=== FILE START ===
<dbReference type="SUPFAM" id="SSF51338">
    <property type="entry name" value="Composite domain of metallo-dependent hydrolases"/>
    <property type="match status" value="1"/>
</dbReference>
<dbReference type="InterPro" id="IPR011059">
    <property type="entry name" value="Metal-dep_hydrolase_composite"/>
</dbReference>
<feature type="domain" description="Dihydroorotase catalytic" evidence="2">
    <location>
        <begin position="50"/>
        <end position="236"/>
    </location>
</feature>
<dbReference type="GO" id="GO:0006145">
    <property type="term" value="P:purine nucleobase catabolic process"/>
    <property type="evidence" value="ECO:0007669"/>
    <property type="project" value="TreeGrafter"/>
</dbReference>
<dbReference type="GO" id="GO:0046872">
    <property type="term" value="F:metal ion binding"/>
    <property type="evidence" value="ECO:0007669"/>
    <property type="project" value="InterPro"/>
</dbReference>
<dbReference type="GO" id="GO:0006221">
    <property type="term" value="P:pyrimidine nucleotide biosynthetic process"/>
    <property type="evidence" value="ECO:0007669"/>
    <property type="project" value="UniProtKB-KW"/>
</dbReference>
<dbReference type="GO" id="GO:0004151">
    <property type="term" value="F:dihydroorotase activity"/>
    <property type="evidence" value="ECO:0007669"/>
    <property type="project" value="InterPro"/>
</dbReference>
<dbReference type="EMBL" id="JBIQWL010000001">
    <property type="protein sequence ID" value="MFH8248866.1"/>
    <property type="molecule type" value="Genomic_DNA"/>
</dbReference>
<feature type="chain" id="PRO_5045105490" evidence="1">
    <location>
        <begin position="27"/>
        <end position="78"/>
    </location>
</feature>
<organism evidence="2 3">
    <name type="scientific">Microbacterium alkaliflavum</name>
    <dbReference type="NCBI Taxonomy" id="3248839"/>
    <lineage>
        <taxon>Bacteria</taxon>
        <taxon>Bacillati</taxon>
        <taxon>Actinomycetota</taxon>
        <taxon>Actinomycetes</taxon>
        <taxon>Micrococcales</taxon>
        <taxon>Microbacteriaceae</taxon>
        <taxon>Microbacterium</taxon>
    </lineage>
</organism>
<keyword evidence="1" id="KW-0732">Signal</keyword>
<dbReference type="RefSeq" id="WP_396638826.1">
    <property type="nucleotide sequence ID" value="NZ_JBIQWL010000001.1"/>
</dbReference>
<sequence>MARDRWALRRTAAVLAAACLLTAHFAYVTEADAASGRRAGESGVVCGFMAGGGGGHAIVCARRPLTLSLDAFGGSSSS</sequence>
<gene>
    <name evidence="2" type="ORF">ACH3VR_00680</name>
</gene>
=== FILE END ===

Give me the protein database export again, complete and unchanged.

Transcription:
<dbReference type="SUPFAM" id="SSF51338">
    <property type="entry name" value="Composite domain of metallo-dependent hydrolases"/>
    <property type="match status" value="1"/>
</dbReference>
<dbReference type="InterPro" id="IPR011059">
    <property type="entry name" value="Metal-dep_hydrolase_composite"/>
</dbReference>
<feature type="domain" description="Dihydroorotase catalytic" evidence="2">
    <location>
        <begin position="50"/>
        <end position="236"/>
    </location>
</feature>
<dbReference type="GO" id="GO:0006145">
    <property type="term" value="P:purine nucleobase catabolic process"/>
    <property type="evidence" value="ECO:0007669"/>
    <property type="project" value="TreeGrafter"/>
</dbReference>
<dbReference type="GO" id="GO:0046872">
    <property type="term" value="F:metal ion binding"/>
    <property type="evidence" value="ECO:0007669"/>
    <property type="project" value="InterPro"/>
</dbReference>
<dbReference type="GO" id="GO:0006221">
    <property type="term" value="P:pyrimidine nucleotide biosynthetic process"/>
    <property type="evidence" value="ECO:0007669"/>
    <property type="project" value="UniProtKB-KW"/>
</dbReference>
<dbReference type="GO" id="GO:0004151">
    <property type="term" value="F:dihydroorotase activity"/>
    <property type="evidence" value="ECO:0007669"/>
    <property type="project" value="InterPro"/>
</dbReference>
<dbReference type="EMBL" id="JBIQWL010000001">
    <property type="protein sequence ID" value="MFH8248866.1"/>
    <property type="molecule type" value="Genomic_DNA"/>
</dbReference>
<feature type="chain" id="PRO_5045105490" evidence="1">
    <location>
        <begin position="27"/>
        <end position="78"/>
    </location>
</feature>
<organism evidence="2 3">
    <name type="scientific">Microbacterium alkaliflavum</name>
    <dbReference type="NCBI Taxonomy" id="3248839"/>
    <lineage>
        <taxon>Bacteria</taxon>
        <taxon>Bacillati</taxon>
        <taxon>Actinomycetota</taxon>
        <taxon>Actinomycetes</taxon>
        <taxon>Micrococcales</taxon>
        <taxon>Microbacteriaceae</taxon>
        <taxon>Microbacterium</taxon>
    </lineage>
</organism>
<keyword evidence="1" id="KW-0732">Signal</keyword>
<dbReference type="RefSeq" id="WP_396638826.1">
    <property type="nucleotide sequence ID" value="NZ_JBIQWL010000001.1"/>
</dbReference>
<sequence>MARDRWALRRTAAVLAAACLLTAHFAYVTEADAASGRRAGESGVVCGFMAGGGGGHAIVCARRPLTLSLDAFGGSSSS</sequence>
<gene>
    <name evidence="2" type="ORF">ACH3VR_00680</name>
</gene>